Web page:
The Only Reason the Nasdaq Is Soaring

Markets are up across the board this morning as corporate earnings -- specifically Apple's (NAS: AAPL) -- are bolstering bullish positions. With the Fed releasing a policy statement this afternoon, sentiment could shift substantially during late trading, but no one is anticipating any major policy shifts from Bernanke and Co.

With that in mind, let's take a closer look at how the major indexes are faring today and drill down on a few stocks driving today's action.


Gain / Loss

Gain / Loss %

Intraday Value

Dow Jones Industrial Average (INDEX: ^DJI)




Nasdaq (INDEX: ^IXIC)




S&P 500




Source: Yahoo! Finance.

The Dow is showing its second straight day of over-half-a-percent gains, but is lagging the other two indexes. Two components just released earnings this morning, and while both handily improved from last year, the results elicited widely different market reactions.

Bad news first: Economic bellwether Caterpillar (NYS: CAT) is down 2.8%, far and away the worst-performing Dow stock. That sell-off seems overdone. Sure, revenue came in a little light, but Cat beat on the bottom line, where it saw a 29% increase in net income -- and, most importantly, it raised its guidance. China has slowed down, but Cat anticipates a still-strong 8.5% growth in the Middle Kingdom, and U.S. sales are picking up steam, offsetting weakness in Europe and Latin America.

On the flip side, Boeing (NYS: BA) shares are deservedly shooting up 3.9%, as the company is adding to its backlog while increasing its monthly Dreamliner production from 2.5 to 3.5 787s a month during the ramp-up to its goal of 10. The defense side of the business also had a strong showing despite pressure to cut Federal spending, contributing to a 30% increase on the top line and a 58% increase in net income. Boeing is really gaining momentum after a series of Dreamliner setbacks, but the company appears poised to successfully execute its plans.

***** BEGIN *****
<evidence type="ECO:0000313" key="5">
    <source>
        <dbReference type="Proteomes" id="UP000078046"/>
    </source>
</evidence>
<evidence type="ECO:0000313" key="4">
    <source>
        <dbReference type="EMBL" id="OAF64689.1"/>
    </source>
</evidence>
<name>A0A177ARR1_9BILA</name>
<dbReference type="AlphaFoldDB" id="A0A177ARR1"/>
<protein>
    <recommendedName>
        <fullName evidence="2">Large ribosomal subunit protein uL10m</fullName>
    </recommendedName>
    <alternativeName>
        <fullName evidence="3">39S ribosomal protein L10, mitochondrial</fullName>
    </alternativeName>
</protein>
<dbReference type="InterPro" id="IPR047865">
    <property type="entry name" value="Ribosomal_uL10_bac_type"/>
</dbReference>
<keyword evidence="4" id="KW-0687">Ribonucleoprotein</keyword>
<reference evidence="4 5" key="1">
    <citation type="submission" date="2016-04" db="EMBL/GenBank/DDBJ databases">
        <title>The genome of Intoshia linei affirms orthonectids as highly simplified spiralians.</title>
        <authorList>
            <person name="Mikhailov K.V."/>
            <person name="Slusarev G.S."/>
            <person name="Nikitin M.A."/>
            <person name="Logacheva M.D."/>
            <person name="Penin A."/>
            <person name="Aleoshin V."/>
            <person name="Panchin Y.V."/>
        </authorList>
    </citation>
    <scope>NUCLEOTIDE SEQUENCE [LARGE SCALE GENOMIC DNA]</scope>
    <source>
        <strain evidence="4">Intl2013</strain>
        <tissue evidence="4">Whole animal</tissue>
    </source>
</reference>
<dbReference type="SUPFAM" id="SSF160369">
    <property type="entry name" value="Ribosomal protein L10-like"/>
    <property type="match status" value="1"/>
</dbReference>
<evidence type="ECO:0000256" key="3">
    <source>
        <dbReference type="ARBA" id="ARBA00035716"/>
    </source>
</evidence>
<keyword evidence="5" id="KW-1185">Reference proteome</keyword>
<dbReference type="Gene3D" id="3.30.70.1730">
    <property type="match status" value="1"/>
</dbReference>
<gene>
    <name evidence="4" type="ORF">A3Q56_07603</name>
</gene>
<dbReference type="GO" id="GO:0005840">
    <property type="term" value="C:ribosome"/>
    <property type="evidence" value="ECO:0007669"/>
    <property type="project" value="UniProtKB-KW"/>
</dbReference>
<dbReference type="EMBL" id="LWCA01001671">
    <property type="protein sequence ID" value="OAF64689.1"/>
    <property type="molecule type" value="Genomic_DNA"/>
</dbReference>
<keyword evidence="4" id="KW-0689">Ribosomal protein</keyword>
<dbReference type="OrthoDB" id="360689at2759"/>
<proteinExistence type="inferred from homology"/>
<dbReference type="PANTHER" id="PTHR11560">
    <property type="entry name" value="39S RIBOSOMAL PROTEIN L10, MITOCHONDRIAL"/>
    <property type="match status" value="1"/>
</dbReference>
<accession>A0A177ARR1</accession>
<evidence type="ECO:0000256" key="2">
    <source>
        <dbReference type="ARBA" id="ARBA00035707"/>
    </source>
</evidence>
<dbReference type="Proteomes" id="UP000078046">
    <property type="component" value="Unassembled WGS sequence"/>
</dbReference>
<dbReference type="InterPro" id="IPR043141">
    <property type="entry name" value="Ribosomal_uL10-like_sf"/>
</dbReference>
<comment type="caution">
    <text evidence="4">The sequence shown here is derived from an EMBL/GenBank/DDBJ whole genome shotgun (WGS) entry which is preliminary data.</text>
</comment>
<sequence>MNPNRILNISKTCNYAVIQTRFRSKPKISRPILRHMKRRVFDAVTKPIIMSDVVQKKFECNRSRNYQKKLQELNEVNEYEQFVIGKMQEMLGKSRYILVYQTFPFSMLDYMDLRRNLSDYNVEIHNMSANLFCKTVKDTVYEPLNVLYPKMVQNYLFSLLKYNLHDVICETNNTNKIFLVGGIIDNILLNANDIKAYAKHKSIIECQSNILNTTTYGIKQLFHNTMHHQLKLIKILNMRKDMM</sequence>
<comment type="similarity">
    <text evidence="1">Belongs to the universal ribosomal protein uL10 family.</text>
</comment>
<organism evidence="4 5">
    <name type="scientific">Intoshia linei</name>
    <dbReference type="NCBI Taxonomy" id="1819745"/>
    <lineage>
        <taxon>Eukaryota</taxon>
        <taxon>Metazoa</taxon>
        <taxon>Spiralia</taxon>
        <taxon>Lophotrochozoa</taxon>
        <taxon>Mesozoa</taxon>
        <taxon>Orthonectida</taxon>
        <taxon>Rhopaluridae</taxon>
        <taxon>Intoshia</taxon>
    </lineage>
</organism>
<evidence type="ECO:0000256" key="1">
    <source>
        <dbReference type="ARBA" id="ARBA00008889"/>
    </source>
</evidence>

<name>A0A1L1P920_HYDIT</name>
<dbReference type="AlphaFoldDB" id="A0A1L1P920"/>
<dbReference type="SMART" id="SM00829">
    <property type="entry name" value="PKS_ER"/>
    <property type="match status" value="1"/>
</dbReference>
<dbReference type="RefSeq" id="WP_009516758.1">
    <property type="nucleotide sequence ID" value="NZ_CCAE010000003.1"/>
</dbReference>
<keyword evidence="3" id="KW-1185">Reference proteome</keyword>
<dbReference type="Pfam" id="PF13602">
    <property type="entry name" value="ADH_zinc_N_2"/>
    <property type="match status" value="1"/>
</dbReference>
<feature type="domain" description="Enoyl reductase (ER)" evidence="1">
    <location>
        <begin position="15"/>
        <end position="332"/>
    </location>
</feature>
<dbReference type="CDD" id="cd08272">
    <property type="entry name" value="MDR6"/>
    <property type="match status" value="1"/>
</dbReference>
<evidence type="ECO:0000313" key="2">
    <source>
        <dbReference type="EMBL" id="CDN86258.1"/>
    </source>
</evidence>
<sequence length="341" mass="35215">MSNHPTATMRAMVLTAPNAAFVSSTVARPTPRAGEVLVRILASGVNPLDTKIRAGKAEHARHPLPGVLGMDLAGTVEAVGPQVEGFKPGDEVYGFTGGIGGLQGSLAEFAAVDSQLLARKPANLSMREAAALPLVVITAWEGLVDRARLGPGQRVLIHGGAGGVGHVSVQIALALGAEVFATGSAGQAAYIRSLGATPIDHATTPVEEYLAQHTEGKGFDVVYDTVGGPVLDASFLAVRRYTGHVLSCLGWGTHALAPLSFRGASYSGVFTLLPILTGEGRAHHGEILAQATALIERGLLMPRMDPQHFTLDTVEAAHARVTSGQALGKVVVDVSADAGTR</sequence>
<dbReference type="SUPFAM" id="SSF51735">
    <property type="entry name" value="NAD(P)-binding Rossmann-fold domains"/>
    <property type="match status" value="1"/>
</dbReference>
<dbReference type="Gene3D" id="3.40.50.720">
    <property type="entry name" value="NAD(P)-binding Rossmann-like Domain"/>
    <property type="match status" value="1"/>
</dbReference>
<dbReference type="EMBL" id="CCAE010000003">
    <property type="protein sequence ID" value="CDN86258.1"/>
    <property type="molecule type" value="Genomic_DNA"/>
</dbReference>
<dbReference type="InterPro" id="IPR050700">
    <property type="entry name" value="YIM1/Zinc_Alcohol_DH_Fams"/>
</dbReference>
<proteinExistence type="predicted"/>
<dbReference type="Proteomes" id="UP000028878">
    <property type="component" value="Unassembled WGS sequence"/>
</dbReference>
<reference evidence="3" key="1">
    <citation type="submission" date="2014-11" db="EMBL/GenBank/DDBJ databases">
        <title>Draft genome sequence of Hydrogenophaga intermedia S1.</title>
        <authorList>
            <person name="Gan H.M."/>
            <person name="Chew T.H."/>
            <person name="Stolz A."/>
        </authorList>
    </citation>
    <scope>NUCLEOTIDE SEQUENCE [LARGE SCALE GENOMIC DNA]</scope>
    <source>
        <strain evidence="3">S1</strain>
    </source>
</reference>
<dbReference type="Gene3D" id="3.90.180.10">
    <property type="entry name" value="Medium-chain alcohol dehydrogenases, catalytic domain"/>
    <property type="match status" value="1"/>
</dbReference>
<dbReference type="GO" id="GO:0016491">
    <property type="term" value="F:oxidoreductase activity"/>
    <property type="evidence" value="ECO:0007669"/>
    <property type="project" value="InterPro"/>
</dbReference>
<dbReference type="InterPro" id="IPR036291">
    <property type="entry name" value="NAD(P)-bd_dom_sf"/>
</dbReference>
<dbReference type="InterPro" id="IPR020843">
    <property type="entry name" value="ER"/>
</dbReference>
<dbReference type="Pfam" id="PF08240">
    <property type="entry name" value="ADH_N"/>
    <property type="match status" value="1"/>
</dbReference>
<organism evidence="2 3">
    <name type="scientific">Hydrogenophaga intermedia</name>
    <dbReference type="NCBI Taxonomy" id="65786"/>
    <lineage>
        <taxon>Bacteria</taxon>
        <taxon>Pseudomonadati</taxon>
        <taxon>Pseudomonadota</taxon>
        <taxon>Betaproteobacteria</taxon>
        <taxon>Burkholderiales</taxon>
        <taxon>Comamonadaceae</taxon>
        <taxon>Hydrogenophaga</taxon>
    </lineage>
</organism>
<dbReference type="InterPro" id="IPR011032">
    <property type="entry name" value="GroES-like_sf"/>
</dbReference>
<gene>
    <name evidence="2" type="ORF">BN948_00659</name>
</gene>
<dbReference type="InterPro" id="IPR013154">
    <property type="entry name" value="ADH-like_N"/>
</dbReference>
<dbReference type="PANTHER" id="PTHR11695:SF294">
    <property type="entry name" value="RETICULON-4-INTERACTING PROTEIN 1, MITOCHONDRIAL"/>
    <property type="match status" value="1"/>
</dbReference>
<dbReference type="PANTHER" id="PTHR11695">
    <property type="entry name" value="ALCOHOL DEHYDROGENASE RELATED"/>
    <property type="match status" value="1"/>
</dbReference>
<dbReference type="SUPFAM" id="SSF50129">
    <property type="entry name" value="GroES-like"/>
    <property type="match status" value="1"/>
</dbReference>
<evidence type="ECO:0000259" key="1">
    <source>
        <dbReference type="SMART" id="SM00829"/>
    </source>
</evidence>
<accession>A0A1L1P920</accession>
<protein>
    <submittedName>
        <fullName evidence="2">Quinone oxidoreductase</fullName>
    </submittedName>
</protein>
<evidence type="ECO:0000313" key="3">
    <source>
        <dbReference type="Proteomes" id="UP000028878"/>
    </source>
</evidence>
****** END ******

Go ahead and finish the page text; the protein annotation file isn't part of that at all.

However, the real story is the Nasdaq popping over 2% thanks to a 10% gain for the world's most valuable company. Real concerns were voiced that Apple would miss its sales targets after there were significant sequential iPhone sales declines for the U.S.'s two largest domestic carriers. Fortunately, the iPhone is increasingly becoming an international story, as global growth pushed sales figures over 35 million units, 5 million greater than most estimates.

Motley Fool technology analyst and Apple expert Eric Bleeker appeared on CNBC before earnings yesterday to pound the table that overseas iPhone sales would lead to Apple surpassing analyst estimates. During Apple's conference call, that opinion was validated, as the company reported more than $7.9 billion in sales to China, enough to make up for decreases in U.S. iPhone sales.

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At the time thisarticle was published David Williamson holds no position in any company mentioned. Click here to see his holdings and a short bio. The Fool owns shares of Apple. Motley Fool newsletter services have recommended buying shares of and creating a bull call spread position in Apple. The Motley Fool has a disclosure policy.
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